The mission at St. Thomas, Father Antonelle said, is to help the students establish and to deepen their relationship with Christ. “We begin there, and then guide them to put their faith into action, to be involved with the needs of the community,” he said.

That happens most visibly with TLC — Tom’s Leadership Council, a student-run organization fostering fellowship and spirituality through social and service events for UConn students, including visits to nursing homes, assistance at shelters and service in soup kitchens. TLC also hosts an annual spring retreat.

Paul Secola, a senior strength-and-conditioning major, arrived at UConn with a lax faith life. “I was not really practicing,” he said.

But he joined TLC, “which exposed me to college students who kept the faith outside of home.”

TLC’s impact recently has been amplified by Focus — the Fellowship of Catholic University Students — which arrived at UConn about the same time as Father Antonelle.

“They have been very instrumental in engaging the students on campus, making many aware that we are here and inviting them to St. Thomas,” Father Antonelle said. “Focus helps the students grow in their relationship with Christ, and then, through TLC, put that faith into action and get involved not only in the spiritual sense, but also in contributing to society.”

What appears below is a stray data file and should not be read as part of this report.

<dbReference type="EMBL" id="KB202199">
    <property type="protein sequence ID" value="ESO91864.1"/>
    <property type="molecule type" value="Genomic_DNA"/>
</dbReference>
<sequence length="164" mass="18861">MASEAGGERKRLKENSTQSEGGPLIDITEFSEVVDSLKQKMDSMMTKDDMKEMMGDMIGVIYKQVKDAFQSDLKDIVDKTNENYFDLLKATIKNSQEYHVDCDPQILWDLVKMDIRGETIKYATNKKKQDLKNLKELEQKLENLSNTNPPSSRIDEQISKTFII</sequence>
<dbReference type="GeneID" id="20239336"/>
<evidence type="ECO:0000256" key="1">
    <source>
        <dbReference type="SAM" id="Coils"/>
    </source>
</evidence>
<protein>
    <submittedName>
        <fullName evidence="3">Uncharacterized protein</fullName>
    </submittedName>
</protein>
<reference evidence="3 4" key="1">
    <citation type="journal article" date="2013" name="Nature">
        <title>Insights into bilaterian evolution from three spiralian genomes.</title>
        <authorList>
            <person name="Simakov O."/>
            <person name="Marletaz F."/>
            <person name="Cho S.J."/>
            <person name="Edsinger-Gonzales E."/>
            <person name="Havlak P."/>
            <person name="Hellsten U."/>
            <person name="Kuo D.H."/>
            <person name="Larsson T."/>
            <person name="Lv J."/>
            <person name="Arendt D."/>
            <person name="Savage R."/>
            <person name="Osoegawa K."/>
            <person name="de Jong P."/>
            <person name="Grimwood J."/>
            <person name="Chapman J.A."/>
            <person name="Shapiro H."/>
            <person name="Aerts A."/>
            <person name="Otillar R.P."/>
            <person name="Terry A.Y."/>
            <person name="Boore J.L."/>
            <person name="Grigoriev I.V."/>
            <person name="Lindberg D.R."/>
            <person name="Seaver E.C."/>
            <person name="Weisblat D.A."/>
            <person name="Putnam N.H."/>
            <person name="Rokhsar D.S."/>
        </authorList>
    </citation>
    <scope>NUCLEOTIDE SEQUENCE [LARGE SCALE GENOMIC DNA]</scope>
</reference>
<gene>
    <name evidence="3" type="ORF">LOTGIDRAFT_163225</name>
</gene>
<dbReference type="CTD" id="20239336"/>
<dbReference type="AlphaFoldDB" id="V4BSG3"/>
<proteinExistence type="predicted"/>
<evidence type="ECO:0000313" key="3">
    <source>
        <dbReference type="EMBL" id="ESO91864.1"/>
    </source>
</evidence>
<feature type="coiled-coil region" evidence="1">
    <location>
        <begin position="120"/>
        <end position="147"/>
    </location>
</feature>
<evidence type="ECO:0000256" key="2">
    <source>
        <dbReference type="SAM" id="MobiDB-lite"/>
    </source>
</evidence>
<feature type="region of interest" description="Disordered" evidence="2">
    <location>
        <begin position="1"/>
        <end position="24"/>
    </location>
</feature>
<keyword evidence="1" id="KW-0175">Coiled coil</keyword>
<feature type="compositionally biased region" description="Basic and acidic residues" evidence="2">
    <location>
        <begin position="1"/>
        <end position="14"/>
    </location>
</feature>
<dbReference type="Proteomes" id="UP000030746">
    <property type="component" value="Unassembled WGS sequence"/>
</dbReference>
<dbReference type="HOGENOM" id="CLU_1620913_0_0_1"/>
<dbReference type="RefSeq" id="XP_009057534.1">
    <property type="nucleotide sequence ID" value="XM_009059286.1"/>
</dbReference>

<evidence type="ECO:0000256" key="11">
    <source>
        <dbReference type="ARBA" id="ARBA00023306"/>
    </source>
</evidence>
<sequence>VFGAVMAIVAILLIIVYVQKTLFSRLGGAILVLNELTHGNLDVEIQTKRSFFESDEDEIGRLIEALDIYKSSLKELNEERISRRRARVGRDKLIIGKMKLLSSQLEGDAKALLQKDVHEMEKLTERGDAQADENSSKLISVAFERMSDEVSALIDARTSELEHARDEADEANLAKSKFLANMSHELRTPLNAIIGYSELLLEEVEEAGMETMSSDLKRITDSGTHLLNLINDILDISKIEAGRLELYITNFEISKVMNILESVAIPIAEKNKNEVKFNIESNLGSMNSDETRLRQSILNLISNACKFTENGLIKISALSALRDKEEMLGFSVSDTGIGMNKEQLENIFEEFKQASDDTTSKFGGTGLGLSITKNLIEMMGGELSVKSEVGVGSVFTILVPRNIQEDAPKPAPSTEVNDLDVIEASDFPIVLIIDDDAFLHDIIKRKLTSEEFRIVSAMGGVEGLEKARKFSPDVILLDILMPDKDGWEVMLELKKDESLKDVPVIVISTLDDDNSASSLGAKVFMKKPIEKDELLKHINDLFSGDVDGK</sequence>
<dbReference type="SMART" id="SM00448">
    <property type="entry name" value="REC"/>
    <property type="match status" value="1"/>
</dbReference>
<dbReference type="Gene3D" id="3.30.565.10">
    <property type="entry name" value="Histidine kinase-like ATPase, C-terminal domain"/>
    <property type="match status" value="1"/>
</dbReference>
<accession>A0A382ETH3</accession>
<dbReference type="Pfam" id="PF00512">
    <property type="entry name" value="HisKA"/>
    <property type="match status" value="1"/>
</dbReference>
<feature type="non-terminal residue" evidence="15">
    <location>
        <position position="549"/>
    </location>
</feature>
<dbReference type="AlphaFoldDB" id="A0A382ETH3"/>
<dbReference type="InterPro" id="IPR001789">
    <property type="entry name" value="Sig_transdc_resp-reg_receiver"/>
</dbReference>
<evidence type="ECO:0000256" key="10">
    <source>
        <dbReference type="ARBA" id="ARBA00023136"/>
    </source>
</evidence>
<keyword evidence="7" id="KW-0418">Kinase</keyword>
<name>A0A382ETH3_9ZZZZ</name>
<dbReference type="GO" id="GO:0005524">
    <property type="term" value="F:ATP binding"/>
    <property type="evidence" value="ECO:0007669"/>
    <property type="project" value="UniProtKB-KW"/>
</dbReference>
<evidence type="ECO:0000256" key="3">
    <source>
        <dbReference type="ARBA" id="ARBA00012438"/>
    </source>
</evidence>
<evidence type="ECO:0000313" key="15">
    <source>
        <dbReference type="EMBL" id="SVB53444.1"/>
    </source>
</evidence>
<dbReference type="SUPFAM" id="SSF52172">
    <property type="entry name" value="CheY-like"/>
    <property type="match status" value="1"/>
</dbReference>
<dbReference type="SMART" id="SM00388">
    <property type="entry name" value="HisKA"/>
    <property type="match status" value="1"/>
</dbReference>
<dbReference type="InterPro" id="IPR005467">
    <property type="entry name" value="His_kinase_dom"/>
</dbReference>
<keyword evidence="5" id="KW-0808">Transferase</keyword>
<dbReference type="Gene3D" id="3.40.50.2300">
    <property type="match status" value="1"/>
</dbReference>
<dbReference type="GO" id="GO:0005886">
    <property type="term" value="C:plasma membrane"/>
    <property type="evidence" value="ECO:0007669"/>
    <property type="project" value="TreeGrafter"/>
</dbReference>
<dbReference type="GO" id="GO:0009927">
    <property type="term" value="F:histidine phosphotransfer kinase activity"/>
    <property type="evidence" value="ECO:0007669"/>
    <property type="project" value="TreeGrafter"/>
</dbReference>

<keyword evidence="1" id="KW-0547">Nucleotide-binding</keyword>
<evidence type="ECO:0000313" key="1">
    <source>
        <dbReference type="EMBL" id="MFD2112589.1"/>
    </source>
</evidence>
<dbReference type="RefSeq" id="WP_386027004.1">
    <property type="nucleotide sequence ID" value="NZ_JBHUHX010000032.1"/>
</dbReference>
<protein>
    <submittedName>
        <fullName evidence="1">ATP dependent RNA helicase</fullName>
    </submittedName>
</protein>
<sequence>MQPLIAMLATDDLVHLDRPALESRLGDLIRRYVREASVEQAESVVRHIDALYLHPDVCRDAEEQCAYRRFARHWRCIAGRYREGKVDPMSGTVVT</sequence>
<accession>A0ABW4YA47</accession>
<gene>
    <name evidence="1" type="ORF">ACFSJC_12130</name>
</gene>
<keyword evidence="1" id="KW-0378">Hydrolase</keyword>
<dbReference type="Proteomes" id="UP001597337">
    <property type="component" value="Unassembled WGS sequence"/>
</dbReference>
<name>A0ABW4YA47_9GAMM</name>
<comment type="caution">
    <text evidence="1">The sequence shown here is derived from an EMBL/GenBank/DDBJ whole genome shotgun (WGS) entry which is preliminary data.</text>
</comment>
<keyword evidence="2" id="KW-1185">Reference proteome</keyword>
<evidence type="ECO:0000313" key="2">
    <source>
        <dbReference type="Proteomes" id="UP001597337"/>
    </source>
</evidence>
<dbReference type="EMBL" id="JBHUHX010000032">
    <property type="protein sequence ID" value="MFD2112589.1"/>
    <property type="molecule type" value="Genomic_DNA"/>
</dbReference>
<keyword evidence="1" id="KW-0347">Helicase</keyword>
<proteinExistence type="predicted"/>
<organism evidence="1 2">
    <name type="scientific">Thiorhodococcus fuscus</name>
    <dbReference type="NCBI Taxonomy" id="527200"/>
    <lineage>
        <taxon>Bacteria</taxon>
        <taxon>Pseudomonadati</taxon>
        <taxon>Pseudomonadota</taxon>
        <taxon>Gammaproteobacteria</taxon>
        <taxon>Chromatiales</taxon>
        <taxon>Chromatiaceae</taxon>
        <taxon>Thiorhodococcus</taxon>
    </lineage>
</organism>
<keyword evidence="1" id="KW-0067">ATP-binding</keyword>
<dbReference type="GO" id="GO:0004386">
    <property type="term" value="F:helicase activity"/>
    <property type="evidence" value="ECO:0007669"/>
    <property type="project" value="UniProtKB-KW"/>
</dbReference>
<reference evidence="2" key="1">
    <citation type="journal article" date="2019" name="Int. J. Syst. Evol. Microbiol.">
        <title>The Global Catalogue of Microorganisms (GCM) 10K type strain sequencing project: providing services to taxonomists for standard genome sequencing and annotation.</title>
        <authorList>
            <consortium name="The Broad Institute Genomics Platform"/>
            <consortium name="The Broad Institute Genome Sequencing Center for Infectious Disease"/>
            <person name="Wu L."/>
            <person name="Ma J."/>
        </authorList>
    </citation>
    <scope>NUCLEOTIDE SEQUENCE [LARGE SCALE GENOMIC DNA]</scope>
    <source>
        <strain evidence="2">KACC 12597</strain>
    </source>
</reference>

That was Secola’s experience. He said his faith began to grow in the middle of his sophomore year, when he attended a Focus conference.

“I experienced God in ways that I had never experienced (him) before, and I was on fire with Christ,” said Secola, who now is TLC co-president. “Ever since then, faith has been a major part of my life. Focus is a huge tool to spread the word and is an advantage because the missionaries are our peers and we can relate to them.”

Focus missionaries at UConn organize student Bible studies, offer student-to-student mentoring and host on-campus events. About 90 students take part in the Bible studies. Last year, 10 UConn students attended the Focus national conference in Orlando, Fla. In March, several UConn students went on a Focus-sponsored mission trip to El Salvador.

“The way in which the missionaries and students involved with Focus form relationships with other students in order to introduce them to the person of Jesus Christ is the most successful way of evangelization on this campus,” said UConn student Kaitlyn Gilday, who leads a Focus Bible study and mentors other students.